Such an opinion clearly shows that East-West relations remain closely interconnected, and given the a sharp turbulence of the current situation, few can stand aside, especially the leading powers, including important regional blocs and structures.
The problem is that the aforementioned practice of achieving selfish goals by only looking for enemies has long ago exhausted its usefulness. Clifford Kupchan, a senior fellow at the US Council on Foreign Relations, rightly noted that if the United States simultaneously regards China and Russia as its enemies, “Life will show that the West will have to face not only the Sino-Russian bloc, but also a much larger number of countries that unite to defend their interests and rebuild the world order.” This thesis, at least, has been clearly proven in Asia, where Indonesian President Joko Widodo refused to take part in “sectarianism” or join circles when he firmly invited Russia to the G20 summit. Moreover, the ASEAN mechanism, which has survived more than half a century, is operating in Asia. Since 1967, the low-key ASEAN countries have quietly achieved strong and peaceful economic growth comparable to that of the world’s major powers. In this process, neutrality and a refusal to take sides have become effective principled positions for the ASEAN states. The facts prove that the ASEAN model is more beneficial to Asia than the NATO model.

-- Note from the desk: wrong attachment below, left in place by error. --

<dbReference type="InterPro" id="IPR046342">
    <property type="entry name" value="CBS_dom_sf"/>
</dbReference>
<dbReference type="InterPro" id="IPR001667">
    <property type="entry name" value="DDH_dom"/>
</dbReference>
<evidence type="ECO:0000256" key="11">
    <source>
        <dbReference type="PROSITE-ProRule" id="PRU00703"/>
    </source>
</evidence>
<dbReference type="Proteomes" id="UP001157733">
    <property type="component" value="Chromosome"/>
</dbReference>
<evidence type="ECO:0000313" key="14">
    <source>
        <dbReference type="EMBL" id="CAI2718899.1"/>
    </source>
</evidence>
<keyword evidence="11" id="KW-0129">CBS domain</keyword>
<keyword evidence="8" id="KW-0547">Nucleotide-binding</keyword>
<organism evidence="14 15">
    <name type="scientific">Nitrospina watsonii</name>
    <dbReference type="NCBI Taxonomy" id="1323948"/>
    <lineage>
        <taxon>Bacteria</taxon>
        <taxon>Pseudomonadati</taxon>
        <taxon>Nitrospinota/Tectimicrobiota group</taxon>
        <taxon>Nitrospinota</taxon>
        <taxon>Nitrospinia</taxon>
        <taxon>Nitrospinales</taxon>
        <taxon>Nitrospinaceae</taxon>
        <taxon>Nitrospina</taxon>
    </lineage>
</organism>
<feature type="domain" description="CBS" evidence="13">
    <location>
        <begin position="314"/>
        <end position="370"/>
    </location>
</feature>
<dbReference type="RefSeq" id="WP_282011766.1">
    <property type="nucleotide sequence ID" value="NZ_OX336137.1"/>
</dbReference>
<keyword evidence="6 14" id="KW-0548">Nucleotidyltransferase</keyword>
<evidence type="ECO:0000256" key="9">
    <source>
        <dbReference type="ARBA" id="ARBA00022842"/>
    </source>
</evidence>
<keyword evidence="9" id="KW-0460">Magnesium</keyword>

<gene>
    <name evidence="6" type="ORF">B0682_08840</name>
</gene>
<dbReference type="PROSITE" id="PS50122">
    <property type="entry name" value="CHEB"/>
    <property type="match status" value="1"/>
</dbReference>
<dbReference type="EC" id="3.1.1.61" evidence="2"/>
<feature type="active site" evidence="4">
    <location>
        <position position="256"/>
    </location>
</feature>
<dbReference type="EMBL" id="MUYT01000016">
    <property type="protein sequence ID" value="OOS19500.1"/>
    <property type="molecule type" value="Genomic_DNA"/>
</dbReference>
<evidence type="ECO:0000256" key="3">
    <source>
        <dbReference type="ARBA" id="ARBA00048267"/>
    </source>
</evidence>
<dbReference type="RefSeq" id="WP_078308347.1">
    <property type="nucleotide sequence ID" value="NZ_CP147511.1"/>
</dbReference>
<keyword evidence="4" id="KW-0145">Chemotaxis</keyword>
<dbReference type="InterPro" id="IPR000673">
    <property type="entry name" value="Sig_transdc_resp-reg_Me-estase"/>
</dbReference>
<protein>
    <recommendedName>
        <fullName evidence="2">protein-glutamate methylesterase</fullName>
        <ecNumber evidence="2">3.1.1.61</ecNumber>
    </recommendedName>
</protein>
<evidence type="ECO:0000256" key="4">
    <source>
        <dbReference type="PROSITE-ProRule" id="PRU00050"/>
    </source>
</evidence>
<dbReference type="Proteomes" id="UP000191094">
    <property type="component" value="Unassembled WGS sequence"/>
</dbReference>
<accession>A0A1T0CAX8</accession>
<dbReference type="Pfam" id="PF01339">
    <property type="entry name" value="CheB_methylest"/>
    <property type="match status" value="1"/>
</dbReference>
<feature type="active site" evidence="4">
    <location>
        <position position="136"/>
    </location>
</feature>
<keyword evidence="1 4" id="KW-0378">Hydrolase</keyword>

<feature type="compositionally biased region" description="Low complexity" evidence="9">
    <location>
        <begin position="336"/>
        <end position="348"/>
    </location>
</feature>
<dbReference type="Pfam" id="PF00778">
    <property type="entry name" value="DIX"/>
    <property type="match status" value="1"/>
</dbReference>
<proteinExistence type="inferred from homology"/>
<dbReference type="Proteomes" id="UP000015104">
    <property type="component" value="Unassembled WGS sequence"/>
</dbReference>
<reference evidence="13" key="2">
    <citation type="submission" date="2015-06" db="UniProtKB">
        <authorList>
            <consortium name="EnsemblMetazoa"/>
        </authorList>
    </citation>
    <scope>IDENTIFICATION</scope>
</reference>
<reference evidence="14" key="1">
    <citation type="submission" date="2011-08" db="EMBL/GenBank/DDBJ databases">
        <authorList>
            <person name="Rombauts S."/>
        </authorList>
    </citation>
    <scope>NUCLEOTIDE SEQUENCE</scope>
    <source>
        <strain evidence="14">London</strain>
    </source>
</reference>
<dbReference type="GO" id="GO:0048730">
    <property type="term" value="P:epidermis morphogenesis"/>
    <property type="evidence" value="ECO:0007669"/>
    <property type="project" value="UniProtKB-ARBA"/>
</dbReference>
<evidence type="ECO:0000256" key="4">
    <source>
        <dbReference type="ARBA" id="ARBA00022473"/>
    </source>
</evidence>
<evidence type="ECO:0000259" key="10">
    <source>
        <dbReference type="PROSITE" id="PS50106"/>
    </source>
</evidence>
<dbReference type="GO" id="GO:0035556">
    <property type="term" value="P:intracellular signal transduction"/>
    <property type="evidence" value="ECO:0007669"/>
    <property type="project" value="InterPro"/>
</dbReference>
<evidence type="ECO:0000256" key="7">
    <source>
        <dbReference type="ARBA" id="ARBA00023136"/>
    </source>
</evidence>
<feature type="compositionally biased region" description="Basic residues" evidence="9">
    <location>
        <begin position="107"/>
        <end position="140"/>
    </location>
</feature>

Second, with the approach of the US midterm elections, inflationary pressure there is increasing, and the results of opinion polls for John Biden remain unsatisfactory. Therefore, on the one hand, the United States continues to exert military pressure on Russia, hoping to break the resistance of its long-term strategic adversary. On the other hand, over the past two months, Washington has repeatedly signalled that it is not seeking victory, but a final solution to the Ukraine problem through peaceful negotiations. A daily review of various sources allows me to assume that the information space is probably underestimating the huge amount of anti-war pressure in the United States itself; we are talking about both the Democratic Party and the academic elite, as well as retired high-ranking officials and business executives. In fact, there has been a large number of calls to stop heating up the situation around Ukraine. In addition, if the Democrats lose the midterm elections, or if the Republicans come to power in 2024, then the Russian-Ukrainian war could take a fundamentally different turn. Over time, similar changes will occur in Europe. So it’s not hard to explain why the impact of European and US sanctions against Russia is starting to wane.
All in all, countries opposed to sanctions targeting Russia and unwilling to choose sides far outnumber the 30 or 40 countries that Europe and the US have colluded with, especially the BRICS, SCO, ASEAN, and countries in the Middle East. Moreover, during the Russian-Georgian war in 2008 and the Crimean crisis in 2014, even such key countries as India steadily maintained their neutrality. It is quite possible that this huge group of countries will rally even more and further calls for peace and stability, an opposition to sanctions and an unwillingness to choose sides.